Two Abbott and Costello Comedies from MGM
Dance With Me, Henry (June 28/05)
Dance With Me, Henry features the last screen appearance by Bud Abbott and Lou Costello, and it's clear that the two should have quit long before this debacle ever got made. The film casts Costello as Lou Henry, a moronic carnival owner who is in danger of losing his two foster kids thanks to a stern social worker named Miss Mayberry (Mary Wickes). Meanwhile, Lou's best friend (played by Abbott) is being squeezed for the $20,000 in gambling debts he owes to the mob - a situation that certainly isn't helping Lou prove that he's capable of providing a stable and safe environment. Dance With Me, Henry is packed with the sort of banter that made Abbott and Costello household names, but the problem is that none of it is even remotely funny. Storywise, there's a lot going on here, but it's hard to shake the feeling that the frenetic vibe exists only as a distraction from the tired, extremely hackneyed screenplay. That Abbott and Costello are essentially riffing on their previously established personas doesn't even make sense, something that's particularly true of Costello's character - a buffoon that's so inept and clumsy, it's hard not to root for Miss Mayberry to take those poor kids away from him. Consequently, there's virtually nothing here worth recommending to non-fans of the comedy duo (die-hard followers might also have a tough time embracing this disaster).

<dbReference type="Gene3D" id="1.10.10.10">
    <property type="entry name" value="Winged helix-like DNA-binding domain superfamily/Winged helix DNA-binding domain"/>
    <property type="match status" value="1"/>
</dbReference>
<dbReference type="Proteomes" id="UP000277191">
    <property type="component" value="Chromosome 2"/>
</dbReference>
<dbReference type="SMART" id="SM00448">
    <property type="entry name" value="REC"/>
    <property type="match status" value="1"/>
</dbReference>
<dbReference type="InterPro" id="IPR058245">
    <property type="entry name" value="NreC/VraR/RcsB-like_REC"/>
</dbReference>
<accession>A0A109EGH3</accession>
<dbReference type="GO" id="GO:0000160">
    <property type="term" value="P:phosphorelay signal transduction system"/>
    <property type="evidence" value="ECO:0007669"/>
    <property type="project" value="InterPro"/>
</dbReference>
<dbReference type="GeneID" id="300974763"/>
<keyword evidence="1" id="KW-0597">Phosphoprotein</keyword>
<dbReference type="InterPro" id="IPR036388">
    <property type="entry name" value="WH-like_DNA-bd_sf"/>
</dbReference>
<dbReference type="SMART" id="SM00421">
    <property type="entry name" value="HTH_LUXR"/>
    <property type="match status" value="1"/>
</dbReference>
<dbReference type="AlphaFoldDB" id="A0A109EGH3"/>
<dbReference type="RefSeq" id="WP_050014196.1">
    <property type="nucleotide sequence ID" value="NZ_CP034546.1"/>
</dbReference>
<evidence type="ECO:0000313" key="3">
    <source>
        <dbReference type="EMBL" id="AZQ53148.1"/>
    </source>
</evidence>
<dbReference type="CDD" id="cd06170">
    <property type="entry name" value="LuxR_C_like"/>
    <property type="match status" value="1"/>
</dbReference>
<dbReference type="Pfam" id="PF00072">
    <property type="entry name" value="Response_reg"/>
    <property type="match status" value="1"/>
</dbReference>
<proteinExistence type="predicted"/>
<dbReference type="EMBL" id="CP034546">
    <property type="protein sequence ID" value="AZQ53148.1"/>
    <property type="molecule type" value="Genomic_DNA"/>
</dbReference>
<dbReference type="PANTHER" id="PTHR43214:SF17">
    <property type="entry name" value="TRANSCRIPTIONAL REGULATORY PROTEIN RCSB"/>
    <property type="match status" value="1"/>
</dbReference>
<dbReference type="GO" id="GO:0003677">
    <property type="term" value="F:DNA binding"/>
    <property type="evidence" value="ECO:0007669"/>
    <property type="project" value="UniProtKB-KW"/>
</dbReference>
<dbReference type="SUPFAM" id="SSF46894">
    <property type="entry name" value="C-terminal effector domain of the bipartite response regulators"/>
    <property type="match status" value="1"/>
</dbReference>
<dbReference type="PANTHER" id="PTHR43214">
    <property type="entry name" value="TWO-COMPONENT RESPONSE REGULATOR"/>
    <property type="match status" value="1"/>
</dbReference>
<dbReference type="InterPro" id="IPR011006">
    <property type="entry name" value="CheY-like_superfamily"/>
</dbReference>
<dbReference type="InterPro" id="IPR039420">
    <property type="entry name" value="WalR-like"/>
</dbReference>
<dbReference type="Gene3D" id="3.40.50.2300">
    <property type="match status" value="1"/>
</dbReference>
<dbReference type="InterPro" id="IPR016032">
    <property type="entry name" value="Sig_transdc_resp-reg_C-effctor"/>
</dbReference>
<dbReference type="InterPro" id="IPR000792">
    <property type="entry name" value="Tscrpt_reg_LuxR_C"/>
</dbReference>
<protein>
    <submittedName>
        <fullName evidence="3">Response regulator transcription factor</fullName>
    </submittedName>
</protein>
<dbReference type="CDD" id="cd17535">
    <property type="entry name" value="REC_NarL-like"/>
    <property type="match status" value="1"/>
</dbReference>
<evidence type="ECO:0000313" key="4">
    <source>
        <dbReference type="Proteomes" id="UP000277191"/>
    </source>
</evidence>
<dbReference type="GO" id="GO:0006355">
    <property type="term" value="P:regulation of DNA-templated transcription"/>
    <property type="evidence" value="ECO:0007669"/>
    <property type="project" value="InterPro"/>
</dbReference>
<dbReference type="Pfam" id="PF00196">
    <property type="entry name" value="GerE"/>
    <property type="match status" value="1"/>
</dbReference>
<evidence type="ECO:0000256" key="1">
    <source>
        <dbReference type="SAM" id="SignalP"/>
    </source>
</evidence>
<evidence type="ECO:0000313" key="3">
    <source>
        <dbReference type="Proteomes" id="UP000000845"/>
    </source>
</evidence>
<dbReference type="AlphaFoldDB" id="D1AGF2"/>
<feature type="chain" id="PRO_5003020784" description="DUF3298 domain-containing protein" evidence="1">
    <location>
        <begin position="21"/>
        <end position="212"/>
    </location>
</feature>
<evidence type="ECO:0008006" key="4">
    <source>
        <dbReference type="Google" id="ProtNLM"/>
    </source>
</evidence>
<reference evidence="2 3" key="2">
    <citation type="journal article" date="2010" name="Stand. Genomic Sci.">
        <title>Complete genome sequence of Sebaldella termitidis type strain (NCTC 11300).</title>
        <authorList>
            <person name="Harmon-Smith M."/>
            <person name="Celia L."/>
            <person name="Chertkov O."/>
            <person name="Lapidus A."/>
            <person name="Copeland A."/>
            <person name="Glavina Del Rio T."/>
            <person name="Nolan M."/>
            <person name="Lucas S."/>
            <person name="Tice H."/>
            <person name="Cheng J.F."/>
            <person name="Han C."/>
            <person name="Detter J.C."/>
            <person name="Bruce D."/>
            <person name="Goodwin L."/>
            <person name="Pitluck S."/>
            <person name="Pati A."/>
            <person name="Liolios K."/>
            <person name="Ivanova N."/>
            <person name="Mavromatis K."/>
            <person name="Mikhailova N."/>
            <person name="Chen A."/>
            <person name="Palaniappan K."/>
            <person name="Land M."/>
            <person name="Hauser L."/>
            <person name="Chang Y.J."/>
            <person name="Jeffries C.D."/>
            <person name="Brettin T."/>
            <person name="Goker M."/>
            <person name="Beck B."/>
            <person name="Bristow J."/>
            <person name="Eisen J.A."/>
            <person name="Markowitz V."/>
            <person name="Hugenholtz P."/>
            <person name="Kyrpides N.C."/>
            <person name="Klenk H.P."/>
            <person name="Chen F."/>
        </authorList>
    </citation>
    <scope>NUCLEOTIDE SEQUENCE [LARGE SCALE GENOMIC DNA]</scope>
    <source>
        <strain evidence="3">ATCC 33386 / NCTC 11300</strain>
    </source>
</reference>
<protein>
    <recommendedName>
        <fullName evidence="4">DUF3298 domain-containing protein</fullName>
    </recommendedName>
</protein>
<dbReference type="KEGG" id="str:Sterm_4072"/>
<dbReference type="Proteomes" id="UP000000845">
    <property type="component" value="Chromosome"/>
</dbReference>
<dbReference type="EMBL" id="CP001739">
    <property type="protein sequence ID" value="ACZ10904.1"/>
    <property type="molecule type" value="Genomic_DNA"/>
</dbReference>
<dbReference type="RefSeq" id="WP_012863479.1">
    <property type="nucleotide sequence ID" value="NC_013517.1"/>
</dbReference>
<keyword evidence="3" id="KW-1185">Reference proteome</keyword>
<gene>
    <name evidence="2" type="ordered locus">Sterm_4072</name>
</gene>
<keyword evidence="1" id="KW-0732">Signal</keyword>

The Noose Hangs High (June 28/05)
The Noose Hangs High casts Bud Abbott and Lou Costello as Ted Higgins and Homer Hunchcliffe, a pair of bumbling window washers who are mistaken for delivery men and soon find themselves caught up in a gambling scheme involving vicious mobsters. Also thrown into the mix are an entirely unconvincing love interest for Costello (she's half his age!) and a wealthy nutcase named Julius Caesar (Leon Errol). The Noose Hangs High is typical Abbott and Costello fare, and though it's generally not all that funny, the film remains somewhat interesting thanks to a storyline that doesn't rely entirely on their hijinks to move the plot forward. While there are a couple of humorous moments (Costello turns down a c-note because he's already been promised $50), the film generally emphasizes juvenile, incredibly broad instances of comedy that seem to have been crafted to appeal solely to small children. Finally, there's a long, tedious sequence towards the end featuring Abbott and Costello engaged in a variety of hypothetical arguments that's undoubtedly been included to pad out the run-time (which, even at 76-minutes, feels unnecessarily overlong).